How Traveling Impacts Your Writing with Colin Ashby

Welcome to #FriendFriday, an interview-style guest post series every 1st and 3rd Friday of the month. Want to be the next interviewee? Send me an email!

Good morning, friends! Today we're here with Colin Ashby, traveling writer, blogger and Twitter friend. I'm so happy to have him here to talk to you about his writing journey.

Thank you, Colin!

Here's your intro question. Tell me about yourself in less than 70 words.

Anything Parks and Recreation is great in my mind. I have a little piece of the Internet over at colinashby.org. In the years leading up to now I’ve done everything from starring in a theatre production as a lonely scientist, news reporting, media monitoring at a PR agency and more. Now I’ve settled into a day job while writing my novel Life Outside the Ramen on nights and weekends.

You're a blogger, writer, and adventurer. Tell us how you got started.

I was forced into blogging. Haha. In Fall 2013 I had a digital media class and the professor made it a class requirement for all the students to keep a Wordpress blog. At first I thought blogging was just something people did for fanfiction or personal reasons. Boy, was I wrong. Within a few months I had started to enjoy it and connected with other bloggers through Twitter.

All of the bloggers I interacted with through social media were so passionate about what they did. It was contagious! It helped me focus more on the goals I had.

Let's put you to the test. As a travel fan, what's the importance of travel on your writing?

Writing is all about the depth of characters. Traveling is something that forces you to interact with people from a different way of life.  It gives you experience to draw from than you may not have gotten from everyday life.

The novel I’m writing now centers on a weekly support group filled with people from different walks of life. So much was learned about the people I met while traveling.  While on a cruise ship to Mexico, I met a lady who was lawyer but hated it. Visiting San Francisco, the motel clerk named Maddie, was super upbeat and wanted to tell me about all the cool clubs to go to. Once, while crossing the street in Los Angeles, I met a girl who was from Australia and worked at Pandora.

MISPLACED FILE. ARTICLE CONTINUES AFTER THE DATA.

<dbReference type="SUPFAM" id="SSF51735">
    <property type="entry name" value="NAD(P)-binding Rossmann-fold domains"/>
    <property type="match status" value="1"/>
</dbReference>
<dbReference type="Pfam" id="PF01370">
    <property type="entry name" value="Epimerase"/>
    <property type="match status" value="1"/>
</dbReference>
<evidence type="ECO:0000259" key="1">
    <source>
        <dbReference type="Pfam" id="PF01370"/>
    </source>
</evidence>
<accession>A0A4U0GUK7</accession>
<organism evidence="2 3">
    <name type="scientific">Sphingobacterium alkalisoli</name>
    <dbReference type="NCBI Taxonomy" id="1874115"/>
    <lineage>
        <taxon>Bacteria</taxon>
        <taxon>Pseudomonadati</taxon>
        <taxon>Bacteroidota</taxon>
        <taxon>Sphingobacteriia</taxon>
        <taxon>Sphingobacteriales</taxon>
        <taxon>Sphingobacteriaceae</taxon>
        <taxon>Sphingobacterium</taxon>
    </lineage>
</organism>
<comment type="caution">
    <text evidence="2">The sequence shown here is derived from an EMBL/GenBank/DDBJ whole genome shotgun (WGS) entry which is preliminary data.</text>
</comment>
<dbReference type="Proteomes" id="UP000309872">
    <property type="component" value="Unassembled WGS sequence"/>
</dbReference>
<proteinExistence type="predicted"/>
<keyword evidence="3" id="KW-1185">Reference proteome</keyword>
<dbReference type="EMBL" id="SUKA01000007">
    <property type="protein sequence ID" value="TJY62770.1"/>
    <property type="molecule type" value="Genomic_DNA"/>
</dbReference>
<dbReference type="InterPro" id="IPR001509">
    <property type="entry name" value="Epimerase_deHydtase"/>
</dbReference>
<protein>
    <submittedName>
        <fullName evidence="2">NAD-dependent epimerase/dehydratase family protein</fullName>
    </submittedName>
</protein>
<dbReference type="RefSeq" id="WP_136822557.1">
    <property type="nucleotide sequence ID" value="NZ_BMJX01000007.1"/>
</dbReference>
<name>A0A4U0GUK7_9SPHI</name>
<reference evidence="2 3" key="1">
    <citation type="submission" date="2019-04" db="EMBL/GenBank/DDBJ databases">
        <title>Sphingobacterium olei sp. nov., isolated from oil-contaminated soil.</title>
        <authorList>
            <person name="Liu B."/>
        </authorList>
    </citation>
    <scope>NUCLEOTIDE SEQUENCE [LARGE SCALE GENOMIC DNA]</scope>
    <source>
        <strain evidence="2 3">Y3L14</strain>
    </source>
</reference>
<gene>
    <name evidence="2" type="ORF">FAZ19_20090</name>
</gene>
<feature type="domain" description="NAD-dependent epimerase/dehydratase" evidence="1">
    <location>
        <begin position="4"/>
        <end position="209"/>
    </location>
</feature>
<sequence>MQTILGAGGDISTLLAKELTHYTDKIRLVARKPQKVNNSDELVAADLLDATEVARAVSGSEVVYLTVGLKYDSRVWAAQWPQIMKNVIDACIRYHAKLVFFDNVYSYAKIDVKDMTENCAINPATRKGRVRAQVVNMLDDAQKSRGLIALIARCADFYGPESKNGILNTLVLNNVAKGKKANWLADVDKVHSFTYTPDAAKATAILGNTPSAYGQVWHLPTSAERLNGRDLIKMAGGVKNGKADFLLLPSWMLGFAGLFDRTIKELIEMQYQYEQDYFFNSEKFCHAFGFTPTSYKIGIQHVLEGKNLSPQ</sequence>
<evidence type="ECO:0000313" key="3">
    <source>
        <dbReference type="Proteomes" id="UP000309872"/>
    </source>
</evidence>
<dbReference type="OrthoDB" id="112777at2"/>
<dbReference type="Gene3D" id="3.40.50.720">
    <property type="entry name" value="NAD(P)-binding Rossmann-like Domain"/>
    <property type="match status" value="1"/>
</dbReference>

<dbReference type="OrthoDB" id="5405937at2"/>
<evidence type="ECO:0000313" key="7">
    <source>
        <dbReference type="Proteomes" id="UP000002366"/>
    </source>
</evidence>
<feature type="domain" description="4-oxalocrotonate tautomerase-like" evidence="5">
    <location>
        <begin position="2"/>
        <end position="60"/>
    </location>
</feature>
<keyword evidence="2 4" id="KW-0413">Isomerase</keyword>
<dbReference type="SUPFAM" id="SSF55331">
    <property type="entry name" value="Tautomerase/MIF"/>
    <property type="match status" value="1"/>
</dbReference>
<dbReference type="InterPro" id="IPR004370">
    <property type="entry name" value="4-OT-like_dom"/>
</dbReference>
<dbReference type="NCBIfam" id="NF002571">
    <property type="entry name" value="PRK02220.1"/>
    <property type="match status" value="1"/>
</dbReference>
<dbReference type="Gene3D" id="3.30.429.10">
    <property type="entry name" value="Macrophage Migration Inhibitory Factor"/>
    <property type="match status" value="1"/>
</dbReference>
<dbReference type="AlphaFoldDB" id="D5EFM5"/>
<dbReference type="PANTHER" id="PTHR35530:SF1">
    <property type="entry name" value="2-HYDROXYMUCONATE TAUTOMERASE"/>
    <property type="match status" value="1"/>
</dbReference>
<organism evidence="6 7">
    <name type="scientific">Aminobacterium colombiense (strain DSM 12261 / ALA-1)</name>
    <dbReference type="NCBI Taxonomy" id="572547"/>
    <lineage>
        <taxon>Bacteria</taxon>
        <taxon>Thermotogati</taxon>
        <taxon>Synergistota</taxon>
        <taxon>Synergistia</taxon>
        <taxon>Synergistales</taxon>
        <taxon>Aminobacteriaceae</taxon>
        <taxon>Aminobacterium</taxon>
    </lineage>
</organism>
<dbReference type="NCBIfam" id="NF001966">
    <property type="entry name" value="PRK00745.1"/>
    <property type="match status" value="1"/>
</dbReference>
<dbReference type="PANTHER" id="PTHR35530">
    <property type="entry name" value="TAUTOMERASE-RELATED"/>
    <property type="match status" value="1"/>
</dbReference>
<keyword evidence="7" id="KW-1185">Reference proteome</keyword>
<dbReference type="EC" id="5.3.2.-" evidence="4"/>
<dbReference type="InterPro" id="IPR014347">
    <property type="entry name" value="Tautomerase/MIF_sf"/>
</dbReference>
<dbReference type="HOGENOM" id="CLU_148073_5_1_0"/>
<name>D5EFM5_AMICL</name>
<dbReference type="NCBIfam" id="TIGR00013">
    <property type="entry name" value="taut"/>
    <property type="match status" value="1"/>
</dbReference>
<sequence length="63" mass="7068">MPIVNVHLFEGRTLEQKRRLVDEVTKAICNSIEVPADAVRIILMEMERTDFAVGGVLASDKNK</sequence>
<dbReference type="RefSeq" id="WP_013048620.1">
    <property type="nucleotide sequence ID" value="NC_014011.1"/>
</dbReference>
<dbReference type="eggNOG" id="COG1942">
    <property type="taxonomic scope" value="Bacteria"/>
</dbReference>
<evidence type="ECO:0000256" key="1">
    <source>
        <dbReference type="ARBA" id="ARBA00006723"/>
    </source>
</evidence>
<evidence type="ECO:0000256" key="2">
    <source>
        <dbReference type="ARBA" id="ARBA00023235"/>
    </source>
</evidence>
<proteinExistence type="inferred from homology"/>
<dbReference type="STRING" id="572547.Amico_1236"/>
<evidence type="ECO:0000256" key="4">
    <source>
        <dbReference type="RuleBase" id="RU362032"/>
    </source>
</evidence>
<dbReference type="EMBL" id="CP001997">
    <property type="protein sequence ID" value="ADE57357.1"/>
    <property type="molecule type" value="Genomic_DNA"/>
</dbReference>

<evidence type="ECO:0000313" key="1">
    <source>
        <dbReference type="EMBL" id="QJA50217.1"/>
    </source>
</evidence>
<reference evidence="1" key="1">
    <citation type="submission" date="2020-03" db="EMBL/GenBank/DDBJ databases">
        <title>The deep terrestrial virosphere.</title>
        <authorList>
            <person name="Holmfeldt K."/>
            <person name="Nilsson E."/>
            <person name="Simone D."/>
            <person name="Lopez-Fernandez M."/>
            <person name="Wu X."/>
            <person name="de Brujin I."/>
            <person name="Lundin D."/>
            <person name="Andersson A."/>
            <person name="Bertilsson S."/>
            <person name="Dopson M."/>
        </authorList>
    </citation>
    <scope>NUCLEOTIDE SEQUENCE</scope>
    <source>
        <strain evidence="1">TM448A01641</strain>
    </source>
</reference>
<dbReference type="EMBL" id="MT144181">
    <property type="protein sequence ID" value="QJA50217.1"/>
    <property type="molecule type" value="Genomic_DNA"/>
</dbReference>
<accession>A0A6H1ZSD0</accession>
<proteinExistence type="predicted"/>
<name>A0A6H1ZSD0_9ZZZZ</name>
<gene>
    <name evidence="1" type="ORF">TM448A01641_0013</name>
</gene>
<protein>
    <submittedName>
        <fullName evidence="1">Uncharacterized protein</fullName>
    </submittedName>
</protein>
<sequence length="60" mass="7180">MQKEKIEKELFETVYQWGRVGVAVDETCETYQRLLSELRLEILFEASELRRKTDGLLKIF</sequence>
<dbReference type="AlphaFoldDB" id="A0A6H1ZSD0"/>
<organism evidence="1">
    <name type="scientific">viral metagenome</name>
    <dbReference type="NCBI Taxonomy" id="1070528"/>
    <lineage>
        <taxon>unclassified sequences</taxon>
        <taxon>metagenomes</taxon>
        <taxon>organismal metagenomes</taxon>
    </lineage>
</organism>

Traveling exposed me to the different ambitions, daily lives, and struggles of people from all across the country. I’ve been putting the things I encountered into some of the characters in my writing.

If you could be the author of any novel in history, which novel would that be and why?

Er, this is tricky. You’re probably expecting me to say some classic novel, right? I’ll go on the opposite end with something different.

Mosquitoland by David Arnold is a novel I would have loved to be the author of. It’s a character driven road trip novel centering on a 16-year-old girl going to find her mother. (typical, right? So not!) The writing is so good. It’s quirky yet philosophical, coming of age yet not cliché.

There’s a lot of road trip and coming of age novels but Mosquitoland really feels like something you’ve never read before.

And finally, before we let you go, what's the best advice you've received and how did it get you here today?

This is a hard question! I’ve gotten a lot of great advice. It’s like asking a parent to choose their favorite child, haha. One piece of advice that resonated with me was something a professor from college told me. He said:

There’s something you need to know about adulthood. Things are bad and it don’t always get easier but you develop the confidence in yourself to realize it’s fine and you’ll be okay regardless of what life throws at you.

I love the quote and it perfectly sums up the uneasy nature of growing up and having a hard time adulting.